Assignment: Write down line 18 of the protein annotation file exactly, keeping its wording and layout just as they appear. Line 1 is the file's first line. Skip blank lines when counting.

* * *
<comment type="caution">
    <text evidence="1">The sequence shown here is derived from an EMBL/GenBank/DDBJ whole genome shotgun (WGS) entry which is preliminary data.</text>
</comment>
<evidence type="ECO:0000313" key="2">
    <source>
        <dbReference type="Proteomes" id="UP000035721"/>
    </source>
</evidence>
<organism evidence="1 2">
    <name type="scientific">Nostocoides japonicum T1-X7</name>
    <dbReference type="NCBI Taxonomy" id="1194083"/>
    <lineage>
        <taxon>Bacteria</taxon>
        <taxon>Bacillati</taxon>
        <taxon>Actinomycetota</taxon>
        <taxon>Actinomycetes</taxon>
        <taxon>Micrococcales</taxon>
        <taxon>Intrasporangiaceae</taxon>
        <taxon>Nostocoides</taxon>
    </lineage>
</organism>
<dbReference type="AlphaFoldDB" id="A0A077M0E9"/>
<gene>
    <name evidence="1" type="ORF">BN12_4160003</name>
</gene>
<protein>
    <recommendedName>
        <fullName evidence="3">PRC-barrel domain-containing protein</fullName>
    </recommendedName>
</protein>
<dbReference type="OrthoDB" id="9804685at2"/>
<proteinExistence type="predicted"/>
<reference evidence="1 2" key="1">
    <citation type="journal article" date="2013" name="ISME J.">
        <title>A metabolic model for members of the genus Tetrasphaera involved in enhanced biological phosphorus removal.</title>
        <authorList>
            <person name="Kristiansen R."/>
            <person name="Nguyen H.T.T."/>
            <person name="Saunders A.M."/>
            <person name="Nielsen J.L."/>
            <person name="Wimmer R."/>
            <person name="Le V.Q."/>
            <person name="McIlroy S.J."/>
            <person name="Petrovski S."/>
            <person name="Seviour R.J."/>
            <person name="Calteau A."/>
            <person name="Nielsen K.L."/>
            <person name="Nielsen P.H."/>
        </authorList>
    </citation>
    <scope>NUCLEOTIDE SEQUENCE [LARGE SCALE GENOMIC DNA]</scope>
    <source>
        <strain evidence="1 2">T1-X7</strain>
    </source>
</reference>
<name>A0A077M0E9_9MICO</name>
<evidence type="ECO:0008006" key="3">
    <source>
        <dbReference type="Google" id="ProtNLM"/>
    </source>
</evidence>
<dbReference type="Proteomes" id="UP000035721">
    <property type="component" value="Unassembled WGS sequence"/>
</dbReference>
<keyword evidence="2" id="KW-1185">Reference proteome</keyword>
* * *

        <taxon>Intrasporangiaceae</taxon>